For many Madrileños, Puerta del Sol is the only place to be to celebrate New Year with tradition calling for a grape to be consumed on every sound of the bell as the clock strikes midnight.  

This year though, such crowds will be discouraged although authorities want the curfew to be delayed to 1.30am to allow people to celebrate the new year in maximum groups of ten and allow them to get home in time afterwards.

Christmas lights

Christmas lights are scheduled to be illuminated across the city on November 26 and the Navibus, the double decker open top tourist bus will as usual be providing tours.

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COVID-19

Spain rules out EU’s advice on compulsory Covid-19 vaccination 

Spain’s Health Ministry said Thursday there will be no mandatory vaccination in the country following the European Commission’s advice to Member States to “think about it” and Germany’s announcement that it will make vaccines compulsory in February.

Spain rules out EU's advice on compulsory Covid-19 vaccination 
A Spanish man being vaccinated poses with a custom-made T-shirt showing Spain's chief epidimiologist Fernando Simón striking a 'Dirty Harry/Clint Eastwood' pose over the words "What part of keep a two-metre distance don't you understand?' Photo: José Jordan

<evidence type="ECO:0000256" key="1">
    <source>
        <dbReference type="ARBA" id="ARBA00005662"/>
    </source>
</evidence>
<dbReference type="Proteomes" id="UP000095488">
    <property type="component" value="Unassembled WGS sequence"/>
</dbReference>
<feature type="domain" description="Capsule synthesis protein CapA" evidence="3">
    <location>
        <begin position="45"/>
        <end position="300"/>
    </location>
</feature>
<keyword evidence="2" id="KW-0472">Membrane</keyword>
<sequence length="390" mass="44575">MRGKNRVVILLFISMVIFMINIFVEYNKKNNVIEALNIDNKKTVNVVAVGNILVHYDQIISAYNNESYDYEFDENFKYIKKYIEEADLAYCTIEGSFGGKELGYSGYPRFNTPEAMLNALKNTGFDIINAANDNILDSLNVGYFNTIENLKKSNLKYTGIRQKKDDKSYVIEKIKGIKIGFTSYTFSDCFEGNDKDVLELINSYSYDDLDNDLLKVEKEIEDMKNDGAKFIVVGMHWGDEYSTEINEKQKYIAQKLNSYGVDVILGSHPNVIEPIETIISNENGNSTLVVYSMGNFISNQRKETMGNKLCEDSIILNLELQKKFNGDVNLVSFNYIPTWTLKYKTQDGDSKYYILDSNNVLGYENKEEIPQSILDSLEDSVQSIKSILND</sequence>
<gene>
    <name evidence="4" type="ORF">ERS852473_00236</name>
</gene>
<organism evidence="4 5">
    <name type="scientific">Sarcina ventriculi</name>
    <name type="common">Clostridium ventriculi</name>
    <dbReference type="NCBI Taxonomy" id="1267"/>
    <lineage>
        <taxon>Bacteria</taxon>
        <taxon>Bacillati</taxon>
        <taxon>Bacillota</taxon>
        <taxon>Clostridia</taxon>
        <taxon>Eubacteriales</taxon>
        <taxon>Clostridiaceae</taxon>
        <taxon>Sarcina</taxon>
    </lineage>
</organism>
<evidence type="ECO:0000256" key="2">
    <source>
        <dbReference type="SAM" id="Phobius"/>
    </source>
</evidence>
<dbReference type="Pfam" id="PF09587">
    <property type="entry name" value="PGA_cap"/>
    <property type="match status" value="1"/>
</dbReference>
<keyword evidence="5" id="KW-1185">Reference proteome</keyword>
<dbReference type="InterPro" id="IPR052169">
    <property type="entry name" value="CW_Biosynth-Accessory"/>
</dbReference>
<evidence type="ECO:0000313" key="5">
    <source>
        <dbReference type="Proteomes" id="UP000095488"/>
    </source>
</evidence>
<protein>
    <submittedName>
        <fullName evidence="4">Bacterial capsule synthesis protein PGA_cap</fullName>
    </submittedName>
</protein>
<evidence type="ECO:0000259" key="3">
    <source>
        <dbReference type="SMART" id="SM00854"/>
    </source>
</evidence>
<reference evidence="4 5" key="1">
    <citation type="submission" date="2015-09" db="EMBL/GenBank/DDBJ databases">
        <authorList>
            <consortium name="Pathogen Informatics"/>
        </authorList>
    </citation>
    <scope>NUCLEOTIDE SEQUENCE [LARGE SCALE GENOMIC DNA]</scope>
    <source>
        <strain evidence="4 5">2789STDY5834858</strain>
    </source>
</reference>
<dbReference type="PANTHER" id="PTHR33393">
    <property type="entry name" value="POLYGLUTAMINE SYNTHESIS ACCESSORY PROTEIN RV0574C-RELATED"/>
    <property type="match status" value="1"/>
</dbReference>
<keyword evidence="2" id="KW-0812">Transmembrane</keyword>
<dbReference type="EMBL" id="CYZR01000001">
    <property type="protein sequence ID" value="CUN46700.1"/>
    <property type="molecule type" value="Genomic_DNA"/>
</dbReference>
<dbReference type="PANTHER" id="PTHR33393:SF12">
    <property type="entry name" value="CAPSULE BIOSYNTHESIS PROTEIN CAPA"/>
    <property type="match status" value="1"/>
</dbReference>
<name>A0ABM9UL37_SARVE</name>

Spain’s Health Minister Carolina Darias on Thursday told journalists Covid-19 vaccines will continue to be voluntary in Spain given the “very high awareness of the population” with regard to the benefits of vaccination.

This follows the words of European Commission chief Ursula von der Leyen on Thursday, urging Member States to “think about mandatory vaccination” as more cases of the Omicron variant are detected across Europe. 

READ ALSO: Is Spain proving facts rather than force can convince the unvaccinated?

“I can understand that countries with low vaccine coverage are contemplating this and that Von der Leyen is considering opening up a debate, but in our country the situation is absolutely different,” Darias said at the press conference following her meeting with Spain’s Interterritorial Health Council.

According to the national health minister,  this was also “the general belief” of regional health leaders of each of Spain’s 17 autonomous communities she had just been in discussion with over Christmas Covid measures. 

READ MORE: Spain rules out new restrictions against Omicron variant

Almost 80 percent of Spain’s total population is fully vaccinated against Covid-19, a figure which is around 10 percent higher if looking at those who are eligible for the vaccine (over 12s). 

It has the highest vaccination rate among Europe’s most populous countries.